Wednesday, November 11, 2009

Recommendation letters

This post is the second episode featuring Prof. Mor Harchol-Balter's talk advising people applying to PhD programs in computer science or related areas.
[first episode - full article]

"Perhaps the most important part of your application is the letters of recommendation. You will need 3 letters of recommendation for the Ph.D. program, and typically 4 letters of recommendation for a fellowship.

Whom to ask for a letter
Ideally you would like to make all your letters of recommendation count. Consider the following two letters:
  • Letter 1: “I highly recommend student X for your graduate program. Student X received an A+ in my undergraduate algorithms class. He was ranked Number 2 out of 100 students. He got the highest score on the final. He worked very hard all semester, never missed a class, and was always able to answer the questions that I asked in class. This conscientious attitude makes him an excellent candidate for any graduate program. ”
  • Letter 2: “I highly recommend student Y for your graduate program. Student Y received a B in my undergraduate algorithms class. He was ranked Number 29 out of 100 students. Halfway through the semester we started working on network flows. Student Y seemed extremely excited by this topic. He disappeared for 4 weeks and even missed an exam. However when he came back, he showed me some work he had been doing on a new network flow algorithm for high-degree graphs. He had done some simulations and had some proofs. I’ve been working with student Y for the past couple months since then and he is full of ideas for new algorithms. I think student Y’s initiative makes him an excellent candidate for any graduate program.”
Which letter do you think is stronger? It turns out that Letter 2 is very strong. Letter 1 actually counts as 0. At CMU we mark all letters like letter 1 with the acronym D.W.I.C.. This stands for “Did Well In Class” which counts for 0, since we already know from the student’s transcript that he did well in class. By contrast, student Y’s letter gives us a lot of information. It explains that the reason student Y didn’t do better in class was that he was busy doing research. It also tells us that student Y started doing research on his own initiative, and that he is quite good at doing research. The professor was impressed enough with student Y’s ideas that he took him on as a student researcher despite student Y not having high grades. You want your letters to all be of type 2 (this doesn’t mean that you should skip class!). Remember that letters of type 1 will not count. You want words like 'self-motivated', 'strong research potential', 'own initiative', 'independent', and 'driven' to appear in your letters. These are the words that we circle when reading recommendation letters. You therefore want to ask letters from people who have seen you do research. These may be professors or employers.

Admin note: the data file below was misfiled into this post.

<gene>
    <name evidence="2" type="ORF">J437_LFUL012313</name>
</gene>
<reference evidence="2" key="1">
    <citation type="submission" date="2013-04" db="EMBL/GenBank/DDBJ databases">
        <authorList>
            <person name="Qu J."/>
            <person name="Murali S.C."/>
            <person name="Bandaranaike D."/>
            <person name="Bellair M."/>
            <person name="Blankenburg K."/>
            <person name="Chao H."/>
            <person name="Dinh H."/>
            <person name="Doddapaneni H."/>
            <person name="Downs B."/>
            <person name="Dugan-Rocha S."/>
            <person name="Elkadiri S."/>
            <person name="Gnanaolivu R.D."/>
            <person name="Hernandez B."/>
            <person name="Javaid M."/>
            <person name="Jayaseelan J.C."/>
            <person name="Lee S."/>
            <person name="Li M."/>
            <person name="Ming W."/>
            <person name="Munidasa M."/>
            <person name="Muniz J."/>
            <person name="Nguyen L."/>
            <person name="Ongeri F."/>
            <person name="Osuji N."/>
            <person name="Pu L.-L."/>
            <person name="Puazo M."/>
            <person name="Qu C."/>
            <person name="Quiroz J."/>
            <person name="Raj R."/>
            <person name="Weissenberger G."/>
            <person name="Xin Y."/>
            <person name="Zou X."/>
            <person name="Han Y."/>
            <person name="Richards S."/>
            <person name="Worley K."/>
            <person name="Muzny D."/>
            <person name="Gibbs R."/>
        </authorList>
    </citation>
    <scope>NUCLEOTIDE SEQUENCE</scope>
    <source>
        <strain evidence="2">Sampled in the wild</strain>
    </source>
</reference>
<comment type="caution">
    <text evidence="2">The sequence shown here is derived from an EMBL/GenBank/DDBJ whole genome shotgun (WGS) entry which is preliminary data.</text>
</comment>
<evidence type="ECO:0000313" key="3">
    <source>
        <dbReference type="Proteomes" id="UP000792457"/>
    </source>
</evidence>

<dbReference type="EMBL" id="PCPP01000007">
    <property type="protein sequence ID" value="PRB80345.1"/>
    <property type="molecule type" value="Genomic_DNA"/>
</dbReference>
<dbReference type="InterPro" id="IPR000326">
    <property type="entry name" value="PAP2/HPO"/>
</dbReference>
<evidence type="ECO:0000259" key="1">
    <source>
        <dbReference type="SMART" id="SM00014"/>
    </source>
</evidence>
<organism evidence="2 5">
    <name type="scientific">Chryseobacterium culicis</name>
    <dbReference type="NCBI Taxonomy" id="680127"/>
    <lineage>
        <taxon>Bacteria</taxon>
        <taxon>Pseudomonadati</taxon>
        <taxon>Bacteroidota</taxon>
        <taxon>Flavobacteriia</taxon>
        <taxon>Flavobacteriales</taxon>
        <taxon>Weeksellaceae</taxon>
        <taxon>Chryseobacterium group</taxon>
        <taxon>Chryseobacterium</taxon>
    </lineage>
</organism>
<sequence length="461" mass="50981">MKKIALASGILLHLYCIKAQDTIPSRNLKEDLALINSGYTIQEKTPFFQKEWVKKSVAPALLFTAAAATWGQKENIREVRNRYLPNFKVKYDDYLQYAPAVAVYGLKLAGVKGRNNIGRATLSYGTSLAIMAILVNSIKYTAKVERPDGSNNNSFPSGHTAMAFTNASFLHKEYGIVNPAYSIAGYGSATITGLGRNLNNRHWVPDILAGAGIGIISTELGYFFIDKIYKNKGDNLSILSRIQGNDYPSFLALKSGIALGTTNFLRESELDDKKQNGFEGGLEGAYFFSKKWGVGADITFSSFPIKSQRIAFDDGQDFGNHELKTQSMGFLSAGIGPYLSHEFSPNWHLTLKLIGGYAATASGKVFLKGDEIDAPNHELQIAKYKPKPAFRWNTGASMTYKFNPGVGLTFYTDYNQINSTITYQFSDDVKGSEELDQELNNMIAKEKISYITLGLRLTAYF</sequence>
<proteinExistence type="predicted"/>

One caveat: It makes some difference whom you ask for a letter. As a general rule (there are always exceptions due to people’s fame), letters from professors count the most. Next highest are letters from research scientists. After that come letters from lecturers, systems scientists, employers, or postdocs. Please do not get a letter from a graduate student. If you found yourself doing research where you were supervised by a graduate student or postdoc, you should ask the professor for whom they work if she can co-write the letter. The reason is simple: professors are the ones reading the letter, and they are most likely to know other professors.

There is an issue for students who have been working for a while. You will certainly want a letter from your employer, but you will also want two letters from professors. This was an issue for me when I applied to graduate school. What I did was to keep touch with a few professors during my time at work. When I was ready to apply to graduate school, I contacted the professors who knew me well and scheduled a meeting with them to discuss the research that I had done while I worked. I gave them each an oral presentation. I also gave them each writeups of each of my projects.

How to ask for a letter
Asking for a letter of recommendation won’t be a problem if you have been doing research with this person, but that won’t be possible in every case. Here’s a guideline which will maximize the contents of your letter. This works on the theory that professors have very little time and little memory (both of which are good assumptions):
  1. Prepare a packet for each recommender. This packet should contain all the relevant information about you that could help the recommender. Be careful not to make the packet too large. Here’s what should be in it:
    • Your statement of purpose.
    • A summary of every research project you worked on and with whom, regardless of whether this was at a school or research lab. If you have published a paper, or have a technical report, please include that too.